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loyalty signified that submission to the law, which, while it inculcated fealty to an individual for the good of the community, called upon every true patriot to withdraw his allegiance from the mistaken monarch who should attempt to subvert the constitution which he was appointed to guard. This contingency appeared to him to be rapidly approaching. From the avowed religion of the Duke of York, the next heir to the throne, as well as from the political measures of the Cabal, he saw clearly that it was intended to introduce Popery and arbitrary power; and, as he did not believe that the people of England would tamely submit to this double outrage upon their rights and feelings, he was not sorry to withdraw himself from the approaching struggle, at least until the arrival of the moment when he might contribute his individual efforts to the good cause, with some prospect of benefiting his country
Under the influence of these impressions he retired to the Chateau in Normandy, which, together with the ample estates that surrounded it, had been presented to them by the munificent Constantia; and its romantic situation, combined with the amiable and lively character of the French people, and the facilities of more frequent communication with their benefactress, attached him permanently to the spot. If ever the reader have travelled the beautiful lower road from Paris to Rouen, he has doubtless paused upon the heights that overhang Saint Ouen to admire the rich prospect before him, watered by the Seine, there a broad and majestic river, studded with numerous green and romantic
islands. Upon those heights, and in full command of this picturesque and extensive view, stood the Chateau until the time of the Revolution, when it was purchased by the Bande Noire, and demolished for the sake of the materials. The stables, however, converted into a farmhouse, and still exhibiting the remains of the Comptonarms over the Porte-cochère, are now in existence; and the name of the Bois de Compton, retained to this day by the wood that sheltered the back of the mansion, sufficiently attest its site.
Freed from all the painful circumstances and disheartening associations, that had hitherto checked, though they could not entirely suppress, the natural exuberance of her spirits, and animated by the principle, that the innocent happiness of the creature must be the most acceptable offering to the Creator, his beloved Julia constituted the delight of her husband, and dispensed cheerfulness and gaiety over the whole sphere in which she moved. Jocelyn's own experience had convinced him that vicious indulgence was not less discreditable to the head, than dull and disappointing to the heart;—not less culpable as a crime, than contemptible as a proof of stupidity;—and the example of Julia now afforded him a perpetual evidence that there is no felicity so pure, no joyousness so unfailing, as those which spring from the self-satisfaction of virtue. All the misanthropical notions which he had for a moment imbibed, when he was seeking to justify his own evil courses by attributing the same depravity to others, he now utterly abjured; protesting, in his vindication, that he had never been a misogynist, since, in his pro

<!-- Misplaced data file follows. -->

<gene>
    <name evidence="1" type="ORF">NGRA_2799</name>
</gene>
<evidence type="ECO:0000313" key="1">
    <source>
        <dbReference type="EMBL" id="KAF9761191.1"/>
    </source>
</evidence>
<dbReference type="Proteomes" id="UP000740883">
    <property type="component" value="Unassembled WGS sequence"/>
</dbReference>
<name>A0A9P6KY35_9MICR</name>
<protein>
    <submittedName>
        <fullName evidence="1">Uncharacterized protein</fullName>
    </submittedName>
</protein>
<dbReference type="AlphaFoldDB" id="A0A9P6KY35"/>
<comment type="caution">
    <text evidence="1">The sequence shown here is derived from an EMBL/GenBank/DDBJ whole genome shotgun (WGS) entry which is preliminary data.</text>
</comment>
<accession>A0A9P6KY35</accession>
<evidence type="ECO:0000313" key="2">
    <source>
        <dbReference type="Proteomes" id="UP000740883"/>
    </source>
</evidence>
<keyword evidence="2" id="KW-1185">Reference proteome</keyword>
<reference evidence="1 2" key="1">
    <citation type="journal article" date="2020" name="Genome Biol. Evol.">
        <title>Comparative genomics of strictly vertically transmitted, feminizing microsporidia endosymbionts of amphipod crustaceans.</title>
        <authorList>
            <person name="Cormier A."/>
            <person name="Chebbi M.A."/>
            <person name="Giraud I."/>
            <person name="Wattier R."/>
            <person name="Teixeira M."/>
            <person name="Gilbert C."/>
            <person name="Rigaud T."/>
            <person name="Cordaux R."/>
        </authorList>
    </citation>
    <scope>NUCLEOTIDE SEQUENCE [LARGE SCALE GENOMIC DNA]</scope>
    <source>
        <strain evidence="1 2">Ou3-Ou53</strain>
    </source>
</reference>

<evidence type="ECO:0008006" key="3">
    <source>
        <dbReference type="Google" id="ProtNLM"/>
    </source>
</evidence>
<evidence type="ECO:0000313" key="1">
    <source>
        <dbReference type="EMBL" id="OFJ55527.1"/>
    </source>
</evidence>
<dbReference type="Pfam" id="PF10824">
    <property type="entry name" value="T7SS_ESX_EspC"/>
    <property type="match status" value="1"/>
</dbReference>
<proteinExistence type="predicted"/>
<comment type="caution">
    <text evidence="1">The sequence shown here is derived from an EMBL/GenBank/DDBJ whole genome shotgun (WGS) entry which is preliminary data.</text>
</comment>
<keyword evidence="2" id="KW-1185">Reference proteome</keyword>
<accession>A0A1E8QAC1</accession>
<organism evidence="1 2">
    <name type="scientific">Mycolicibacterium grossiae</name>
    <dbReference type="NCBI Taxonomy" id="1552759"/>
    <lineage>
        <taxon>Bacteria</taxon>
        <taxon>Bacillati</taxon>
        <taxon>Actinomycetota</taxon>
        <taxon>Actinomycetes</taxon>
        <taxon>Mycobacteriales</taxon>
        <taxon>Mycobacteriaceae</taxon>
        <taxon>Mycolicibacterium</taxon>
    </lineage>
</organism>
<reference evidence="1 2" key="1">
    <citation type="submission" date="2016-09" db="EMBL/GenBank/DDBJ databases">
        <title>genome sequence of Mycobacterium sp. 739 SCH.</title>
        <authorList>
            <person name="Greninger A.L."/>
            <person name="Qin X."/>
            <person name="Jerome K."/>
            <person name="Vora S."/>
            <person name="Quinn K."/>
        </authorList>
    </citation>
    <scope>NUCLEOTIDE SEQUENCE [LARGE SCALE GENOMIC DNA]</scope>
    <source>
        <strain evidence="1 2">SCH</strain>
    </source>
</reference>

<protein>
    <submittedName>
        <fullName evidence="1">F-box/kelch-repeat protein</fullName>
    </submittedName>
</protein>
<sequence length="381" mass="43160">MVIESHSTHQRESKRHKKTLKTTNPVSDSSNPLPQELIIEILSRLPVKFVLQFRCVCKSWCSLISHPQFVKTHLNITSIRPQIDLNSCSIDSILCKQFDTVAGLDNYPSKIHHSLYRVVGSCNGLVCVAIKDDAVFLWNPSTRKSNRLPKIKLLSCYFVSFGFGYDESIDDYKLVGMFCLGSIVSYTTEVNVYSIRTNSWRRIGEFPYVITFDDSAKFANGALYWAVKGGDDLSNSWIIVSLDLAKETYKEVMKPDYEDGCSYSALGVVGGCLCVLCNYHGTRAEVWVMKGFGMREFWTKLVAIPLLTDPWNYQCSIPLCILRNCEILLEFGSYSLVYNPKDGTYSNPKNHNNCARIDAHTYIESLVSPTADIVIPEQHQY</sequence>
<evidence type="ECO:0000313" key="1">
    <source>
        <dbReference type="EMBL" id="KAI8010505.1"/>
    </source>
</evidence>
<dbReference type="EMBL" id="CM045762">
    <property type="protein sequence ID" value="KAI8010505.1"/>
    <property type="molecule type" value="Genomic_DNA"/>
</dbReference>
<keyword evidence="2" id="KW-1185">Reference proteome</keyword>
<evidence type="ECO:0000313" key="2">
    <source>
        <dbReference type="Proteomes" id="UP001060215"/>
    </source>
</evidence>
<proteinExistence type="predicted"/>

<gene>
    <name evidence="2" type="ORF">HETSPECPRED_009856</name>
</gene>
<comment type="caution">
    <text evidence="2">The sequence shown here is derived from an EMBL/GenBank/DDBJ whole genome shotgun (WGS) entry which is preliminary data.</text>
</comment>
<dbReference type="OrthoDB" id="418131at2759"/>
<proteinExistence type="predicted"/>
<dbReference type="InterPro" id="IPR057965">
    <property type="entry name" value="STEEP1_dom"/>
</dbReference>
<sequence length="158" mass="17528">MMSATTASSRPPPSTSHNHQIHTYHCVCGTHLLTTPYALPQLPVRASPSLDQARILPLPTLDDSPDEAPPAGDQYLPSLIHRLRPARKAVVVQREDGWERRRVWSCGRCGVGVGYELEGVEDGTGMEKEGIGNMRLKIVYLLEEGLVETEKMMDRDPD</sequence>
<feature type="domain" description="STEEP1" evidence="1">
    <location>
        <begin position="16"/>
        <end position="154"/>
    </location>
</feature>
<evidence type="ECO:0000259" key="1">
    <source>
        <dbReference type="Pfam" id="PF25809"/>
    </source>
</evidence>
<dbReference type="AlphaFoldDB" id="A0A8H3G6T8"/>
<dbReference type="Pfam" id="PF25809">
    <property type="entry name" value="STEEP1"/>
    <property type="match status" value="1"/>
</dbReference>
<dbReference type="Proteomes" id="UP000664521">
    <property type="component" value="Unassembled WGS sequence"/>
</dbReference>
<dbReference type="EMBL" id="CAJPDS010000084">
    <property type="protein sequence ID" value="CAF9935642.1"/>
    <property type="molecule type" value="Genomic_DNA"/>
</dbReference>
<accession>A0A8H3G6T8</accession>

gress through life, he had invariably found that all the more exalted, heroical, and sublime instances of constancy, virtue, disinterestedness, and self-devotedness, had been furnished by the female sex.
Well, indeed, might he say so, after the sacrifices Constantia had made for his happiness; well might he continue to entertain that feeling as he perused her letters. In those high and holy effusions, whose celestial ardour was not, like that of Eloise, desecrated by the remains of an earthly passion, she congratulated herself more and more upon the choice she had made, and painted, in glowing colours, the pure and unalloyed felicity of her existence. Her enthusiasm had now assumed that tendency, to which, by the constitution of her mind, it had always been peculiarly adapted: her heart had found an object, upon which it might pour out its affections even to overflowing; the yearnings of her soul might now satiate themselves to the very fulness of fruition. Only attached to this fleshly scene by the exercise of her charities, and by her correspondence with Julia and Jocelyn, she was, in all other respects, filling an intermediate existence, heavenly in all her thoughts, feelings, and aspirations, although her spirit was not yet set free from earth. She contemplated the world as a glorious and majestic, though fleeting, pageant, whose chief use was to lift
her thoughts to the Creator. Earth, with its sun and moon, the stars and clouds with their overhanging firmament, were but as conductors that brought down to her bosom the heavenly flame of holiness; or rather they were as stepping-stones for her imagination, by which she was
enabled to pass over the depths of space, and climb up to the highest heaven, to hear the melody of seraph harps and angel voices, and gaze upon the ineffable glories of the divine presence, until, in an antepast of the celestial beatitudes, her soul fainted with excess of ecstasy. These flights of the spirit, escaping for a short while from the body that encaged it, might be termed raptures, visions, dreams--but what dull reality of life, what «sober certainty of waking bliss,» was ever half so pure, so sweet, so exquisite?